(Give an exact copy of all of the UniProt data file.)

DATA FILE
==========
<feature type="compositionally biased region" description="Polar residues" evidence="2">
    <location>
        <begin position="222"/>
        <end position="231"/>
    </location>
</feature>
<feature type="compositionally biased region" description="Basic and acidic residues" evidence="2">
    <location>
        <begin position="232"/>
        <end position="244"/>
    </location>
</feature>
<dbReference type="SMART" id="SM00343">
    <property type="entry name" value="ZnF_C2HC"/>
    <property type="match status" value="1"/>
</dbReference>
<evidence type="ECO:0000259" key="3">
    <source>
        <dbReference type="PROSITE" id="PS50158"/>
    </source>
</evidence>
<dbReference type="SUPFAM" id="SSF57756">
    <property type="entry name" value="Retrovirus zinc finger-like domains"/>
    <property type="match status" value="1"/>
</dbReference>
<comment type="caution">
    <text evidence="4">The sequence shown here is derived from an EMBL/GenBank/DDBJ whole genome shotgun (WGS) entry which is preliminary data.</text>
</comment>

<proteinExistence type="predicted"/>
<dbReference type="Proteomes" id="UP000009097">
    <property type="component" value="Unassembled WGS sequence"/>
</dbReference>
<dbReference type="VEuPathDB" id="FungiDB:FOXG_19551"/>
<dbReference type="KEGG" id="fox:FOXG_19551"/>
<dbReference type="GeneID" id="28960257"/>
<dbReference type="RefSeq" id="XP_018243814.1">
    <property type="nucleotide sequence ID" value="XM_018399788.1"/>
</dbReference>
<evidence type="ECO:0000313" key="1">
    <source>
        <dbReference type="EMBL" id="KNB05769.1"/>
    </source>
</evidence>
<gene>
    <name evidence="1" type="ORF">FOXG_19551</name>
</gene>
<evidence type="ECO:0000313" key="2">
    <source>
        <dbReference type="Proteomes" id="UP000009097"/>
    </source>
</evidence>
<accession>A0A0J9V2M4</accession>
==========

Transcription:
<feature type="compositionally biased region" description="Polar residues" evidence="2">
    <location>
        <begin position="222"/>
        <end position="231"/>
    </location>
</feature>
<feature type="compositionally biased region" description="Basic and acidic residues" evidence="2">
    <location>
        <begin position="232"/>
        <end position="244"/>
    </location>
</feature>
<dbReference type="SMART" id="SM00343">
    <property type="entry name" value="ZnF_C2HC"/>
    <property type="match status" value="1"/>
</dbReference>
<evidence type="ECO:0000259" key="3">
    <source>
        <dbReference type="PROSITE" id="PS50158"/>
    </source>
</evidence>
<dbReference type="SUPFAM" id="SSF57756">
    <property type="entry name" value="Retrovirus zinc finger-like domains"/>
    <property type="match status" value="1"/>
</dbReference>
<comment type="caution">
    <text evidence="4">The sequence shown here is derived from an EMBL/GenBank/DDBJ whole genome shotgun (WGS) entry which is preliminary data.</text>
</comment>

<proteinExistence type="predicted"/>
<dbReference type="Proteomes" id="UP000009097">
    <property type="component" value="Unassembled WGS sequence"/>
</dbReference>
<dbReference type="VEuPathDB" id="FungiDB:FOXG_19551"/>
<dbReference type="KEGG" id="fox:FOXG_19551"/>
<dbReference type="GeneID" id="28960257"/>
<dbReference type="RefSeq" id="XP_018243814.1">
    <property type="nucleotide sequence ID" value="XM_018399788.1"/>
</dbReference>
<evidence type="ECO:0000313" key="1">
    <source>
        <dbReference type="EMBL" id="KNB05769.1"/>
    </source>
</evidence>
<gene>
    <name evidence="1" type="ORF">FOXG_19551</name>
</gene>
<evidence type="ECO:0000313" key="2">
    <source>
        <dbReference type="Proteomes" id="UP000009097"/>
    </source>
</evidence>
<accession>A0A0J9V2M4</accession>